and after a few minutes you should have the reposerve binary packaged in /home/packager/packages/3.17/main/x86_64/reposerve-0.5.0-r0.apk

Install the package

Exit from the previous container and rerun the same podman command to fire another one :

podman run --rm --interactive --tty \ --volume "$(pwd)/tmp:/home/packager" \ alpine:3.17 sh

Copy the public key created in previous step in the apk keys’ directory and install the package locally :

cp /home/packager/.abuild/* \ /etc/apk/keys/ apk add /home/packager/packages/3.17/main/x86_64/reposerve-0.5.0-r0.apk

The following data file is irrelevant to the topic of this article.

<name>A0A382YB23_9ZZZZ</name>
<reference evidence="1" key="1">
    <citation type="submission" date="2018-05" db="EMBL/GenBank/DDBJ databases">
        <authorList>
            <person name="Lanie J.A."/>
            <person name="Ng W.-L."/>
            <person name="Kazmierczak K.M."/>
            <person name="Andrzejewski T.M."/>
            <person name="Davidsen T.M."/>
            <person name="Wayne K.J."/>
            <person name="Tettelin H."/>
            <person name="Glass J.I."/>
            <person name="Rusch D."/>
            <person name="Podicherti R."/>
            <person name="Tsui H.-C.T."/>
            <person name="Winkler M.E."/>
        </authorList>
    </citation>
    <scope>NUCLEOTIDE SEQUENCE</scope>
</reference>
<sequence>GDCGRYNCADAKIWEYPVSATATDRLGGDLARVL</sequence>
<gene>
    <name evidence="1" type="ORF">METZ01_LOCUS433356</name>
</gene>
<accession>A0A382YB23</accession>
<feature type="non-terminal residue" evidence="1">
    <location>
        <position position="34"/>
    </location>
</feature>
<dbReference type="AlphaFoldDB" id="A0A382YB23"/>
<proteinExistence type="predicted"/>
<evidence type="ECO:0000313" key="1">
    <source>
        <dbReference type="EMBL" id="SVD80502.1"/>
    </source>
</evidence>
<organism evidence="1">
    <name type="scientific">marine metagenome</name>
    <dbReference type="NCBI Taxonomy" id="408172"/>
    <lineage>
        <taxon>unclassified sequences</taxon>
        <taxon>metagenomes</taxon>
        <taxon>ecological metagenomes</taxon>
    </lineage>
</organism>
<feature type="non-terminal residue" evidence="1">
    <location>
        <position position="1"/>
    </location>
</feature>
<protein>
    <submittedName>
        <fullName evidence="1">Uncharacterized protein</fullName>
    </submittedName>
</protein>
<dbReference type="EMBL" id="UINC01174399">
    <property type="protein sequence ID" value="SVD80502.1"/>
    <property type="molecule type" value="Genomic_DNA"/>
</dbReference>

You can verify that reposerve has been installed as expected by running :

reposerve --help
reposerve 0.5.0 Usage: reposerve [-c <config>] [-d] [-v] [-a <addr>] Simple alpine Linux packages server Options: -c, --config configuration file (/etc/reposerve.yaml) -d, --dev dev mode: enable /webhook and /upload without jwt (false) -v, --verbose more detailed output (false) -a, --addr addr:port to bind to ( --help display usage information

Build an image

Let’s create a Container­file inside the tmp directory which should now contains an .abuild directory as well a packages directory that contains the package built on the previous step.